Leon Kaye

Ithaca Turns Dog Poo Into Compost

by , 04/05/12

ithaca, dog poo, dog poo compost, dog waste, composting, compost, Allen H. Treman Marine State Park, cayuga compostDog litter bin photo from Shutterstock

In the U.S., approximately 78 million dogs leave behind 10.6 million tons of dog waste each year. Three years ago a park in Ithaca, NY launched a plan to lessen that environmental impact by composting dog waste. Now the first batch of dog poo compost is complete after 18 months. The results are, literally and figuratively, mixed: 12 tons of dog waste have been diverted from landfills, yet the end product is only two truckloads of compost – not enough to sustain the program through sales.

ithaca, dog poo, dog poo compost, dog waste, composting, compost, Allen H. Treman Marine State Park, cayuga compost

When the Allen H. Treman Marine State Park (pictured above) project started in 2009, a local dog owners group and Cayuga Compost teamed up to market the dog poo compost. Canine-loving Ithaca faces the same problem that municipalities across the country confront with dog waste. Full of pathogens and parasites, dog poo is a health hazard if left on city streets, can contaminate water if left on park trails, is not suitable for vegetable or flower gardens, and takes hundreds of years to decompose in plastic bags when left in landfills.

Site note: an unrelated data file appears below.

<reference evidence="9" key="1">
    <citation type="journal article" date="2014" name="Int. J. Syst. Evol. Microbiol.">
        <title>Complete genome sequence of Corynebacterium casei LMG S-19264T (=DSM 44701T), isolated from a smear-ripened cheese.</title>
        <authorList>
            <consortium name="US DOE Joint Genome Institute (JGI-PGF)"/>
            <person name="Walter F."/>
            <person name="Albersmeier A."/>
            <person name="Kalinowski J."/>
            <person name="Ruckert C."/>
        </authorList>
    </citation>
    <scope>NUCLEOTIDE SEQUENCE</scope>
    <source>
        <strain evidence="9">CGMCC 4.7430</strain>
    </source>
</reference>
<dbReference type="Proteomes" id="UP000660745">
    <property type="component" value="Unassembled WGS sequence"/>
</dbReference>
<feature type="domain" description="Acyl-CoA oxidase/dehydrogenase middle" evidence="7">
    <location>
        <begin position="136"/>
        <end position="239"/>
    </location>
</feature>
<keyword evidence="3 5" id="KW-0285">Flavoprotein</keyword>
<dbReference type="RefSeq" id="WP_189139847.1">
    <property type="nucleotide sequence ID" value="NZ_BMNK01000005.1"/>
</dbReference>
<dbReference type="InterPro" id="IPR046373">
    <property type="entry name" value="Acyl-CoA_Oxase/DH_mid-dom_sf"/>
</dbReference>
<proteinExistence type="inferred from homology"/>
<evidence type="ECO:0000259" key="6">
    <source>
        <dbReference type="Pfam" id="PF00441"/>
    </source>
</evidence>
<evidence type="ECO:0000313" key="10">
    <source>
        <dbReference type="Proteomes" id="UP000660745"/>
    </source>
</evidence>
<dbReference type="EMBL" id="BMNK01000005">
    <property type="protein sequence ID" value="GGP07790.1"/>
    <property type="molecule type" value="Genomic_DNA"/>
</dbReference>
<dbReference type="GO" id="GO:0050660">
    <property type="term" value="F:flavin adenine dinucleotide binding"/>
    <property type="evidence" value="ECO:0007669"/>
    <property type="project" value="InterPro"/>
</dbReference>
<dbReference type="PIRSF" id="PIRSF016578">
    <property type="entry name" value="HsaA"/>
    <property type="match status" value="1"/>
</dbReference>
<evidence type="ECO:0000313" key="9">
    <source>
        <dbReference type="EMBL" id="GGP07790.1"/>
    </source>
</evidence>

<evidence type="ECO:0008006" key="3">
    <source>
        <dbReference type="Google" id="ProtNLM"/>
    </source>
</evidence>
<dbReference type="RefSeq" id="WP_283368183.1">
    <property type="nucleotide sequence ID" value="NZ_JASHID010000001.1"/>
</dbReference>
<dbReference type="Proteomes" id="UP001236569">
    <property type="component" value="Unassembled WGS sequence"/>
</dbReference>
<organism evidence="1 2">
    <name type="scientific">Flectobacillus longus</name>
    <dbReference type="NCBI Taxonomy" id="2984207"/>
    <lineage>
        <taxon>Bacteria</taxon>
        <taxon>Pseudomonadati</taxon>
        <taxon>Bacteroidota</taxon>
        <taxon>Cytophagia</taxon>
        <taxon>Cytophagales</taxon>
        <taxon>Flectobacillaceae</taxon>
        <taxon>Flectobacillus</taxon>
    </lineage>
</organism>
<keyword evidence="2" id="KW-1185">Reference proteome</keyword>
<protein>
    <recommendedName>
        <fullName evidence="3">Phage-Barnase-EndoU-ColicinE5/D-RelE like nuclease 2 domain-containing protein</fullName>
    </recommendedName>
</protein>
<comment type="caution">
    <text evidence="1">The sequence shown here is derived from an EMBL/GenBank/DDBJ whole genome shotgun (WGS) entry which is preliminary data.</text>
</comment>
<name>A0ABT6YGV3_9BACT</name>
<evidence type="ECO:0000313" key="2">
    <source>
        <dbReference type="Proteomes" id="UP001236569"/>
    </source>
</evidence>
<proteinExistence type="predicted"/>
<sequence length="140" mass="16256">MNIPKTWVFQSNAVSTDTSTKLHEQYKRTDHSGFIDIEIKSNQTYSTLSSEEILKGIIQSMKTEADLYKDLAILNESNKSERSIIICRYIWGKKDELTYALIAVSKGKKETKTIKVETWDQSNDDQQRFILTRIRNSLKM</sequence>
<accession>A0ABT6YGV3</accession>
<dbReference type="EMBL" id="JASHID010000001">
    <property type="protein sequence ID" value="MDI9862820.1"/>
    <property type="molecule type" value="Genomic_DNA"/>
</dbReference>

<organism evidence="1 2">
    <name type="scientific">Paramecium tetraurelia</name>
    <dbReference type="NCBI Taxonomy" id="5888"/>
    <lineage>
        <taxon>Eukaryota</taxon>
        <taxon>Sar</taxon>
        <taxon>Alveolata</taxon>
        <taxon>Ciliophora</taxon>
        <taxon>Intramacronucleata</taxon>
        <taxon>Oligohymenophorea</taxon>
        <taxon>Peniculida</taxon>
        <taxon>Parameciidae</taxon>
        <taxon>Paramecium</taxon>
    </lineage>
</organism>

The experiment first involved dispensers with corn-based compostable pet waste bags placed around the park. Dog owners were urged to place their dogs’ waste in special receptacles that in turn Cayuga Compost emptied weekly. The company then mixed the waste with both yard and wood waste. The result is pathogen-free and nutrient-rich compost.

Despite all that dog poo, Cayuga Compost cannot generate enough compost for the operation to be commercially viable. According to Cornell University professor Leon Kochian, uses for this batch of dog poo compost include fertilizing the park’s new trees on Earth Day or even raffling it off as a fundraiser. That could help recoup the cost of the donations-funded project, which amounts to about $5,000 a year.

Meanwhile some cities, including San Francisco and Cambridge, MA, have experimented with turning dog poo into energy.

Via New York Times

Photos courtesy Wikipedia, Leon Kaye

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